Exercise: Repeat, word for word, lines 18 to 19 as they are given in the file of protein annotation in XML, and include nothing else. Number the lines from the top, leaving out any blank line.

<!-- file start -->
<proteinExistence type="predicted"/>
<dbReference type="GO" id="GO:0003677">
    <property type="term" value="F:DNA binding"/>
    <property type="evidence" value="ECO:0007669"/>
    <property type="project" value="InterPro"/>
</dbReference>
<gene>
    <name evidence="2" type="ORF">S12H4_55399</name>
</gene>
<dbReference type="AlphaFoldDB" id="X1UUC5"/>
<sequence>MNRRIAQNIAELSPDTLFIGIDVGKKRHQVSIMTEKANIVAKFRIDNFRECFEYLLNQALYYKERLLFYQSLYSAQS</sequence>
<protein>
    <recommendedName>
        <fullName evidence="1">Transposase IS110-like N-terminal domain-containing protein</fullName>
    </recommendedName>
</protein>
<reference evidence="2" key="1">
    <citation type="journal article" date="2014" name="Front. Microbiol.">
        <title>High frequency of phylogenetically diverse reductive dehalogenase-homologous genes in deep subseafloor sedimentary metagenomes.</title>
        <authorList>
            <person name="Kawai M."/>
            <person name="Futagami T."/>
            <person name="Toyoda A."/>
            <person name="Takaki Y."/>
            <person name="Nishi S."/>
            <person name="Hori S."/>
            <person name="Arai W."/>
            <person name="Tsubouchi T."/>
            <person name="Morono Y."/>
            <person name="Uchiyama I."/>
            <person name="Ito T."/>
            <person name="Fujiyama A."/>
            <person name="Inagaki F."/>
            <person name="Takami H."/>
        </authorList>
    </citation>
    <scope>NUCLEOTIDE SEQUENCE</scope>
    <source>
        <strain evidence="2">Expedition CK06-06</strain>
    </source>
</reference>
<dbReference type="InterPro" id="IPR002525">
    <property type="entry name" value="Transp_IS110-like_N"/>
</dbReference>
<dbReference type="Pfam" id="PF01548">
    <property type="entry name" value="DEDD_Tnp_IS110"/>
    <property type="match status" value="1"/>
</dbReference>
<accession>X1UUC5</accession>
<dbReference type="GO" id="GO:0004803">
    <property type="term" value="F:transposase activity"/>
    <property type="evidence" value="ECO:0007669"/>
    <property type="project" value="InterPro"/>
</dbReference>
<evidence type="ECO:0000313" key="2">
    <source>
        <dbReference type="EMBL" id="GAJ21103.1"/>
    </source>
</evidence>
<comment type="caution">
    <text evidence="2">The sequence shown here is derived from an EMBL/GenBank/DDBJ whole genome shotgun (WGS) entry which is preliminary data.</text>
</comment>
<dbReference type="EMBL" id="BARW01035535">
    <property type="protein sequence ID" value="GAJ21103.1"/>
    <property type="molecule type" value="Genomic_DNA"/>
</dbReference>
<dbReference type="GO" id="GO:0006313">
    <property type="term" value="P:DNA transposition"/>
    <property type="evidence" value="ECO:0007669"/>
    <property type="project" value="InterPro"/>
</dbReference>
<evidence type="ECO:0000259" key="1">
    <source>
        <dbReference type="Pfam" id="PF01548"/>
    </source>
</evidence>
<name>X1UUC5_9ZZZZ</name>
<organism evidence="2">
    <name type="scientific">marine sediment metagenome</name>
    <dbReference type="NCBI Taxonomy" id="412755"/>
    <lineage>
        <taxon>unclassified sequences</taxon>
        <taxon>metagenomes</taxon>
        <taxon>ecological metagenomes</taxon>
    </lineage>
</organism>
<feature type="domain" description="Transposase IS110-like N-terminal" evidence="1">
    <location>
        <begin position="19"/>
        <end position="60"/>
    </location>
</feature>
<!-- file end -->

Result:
    <citation type="journal article" date="2014" name="Front. Microbiol.">
        <title>High frequency of phylogenetically diverse reductive dehalogenase-homologous genes in deep subseafloor sedimentary metagenomes.</title>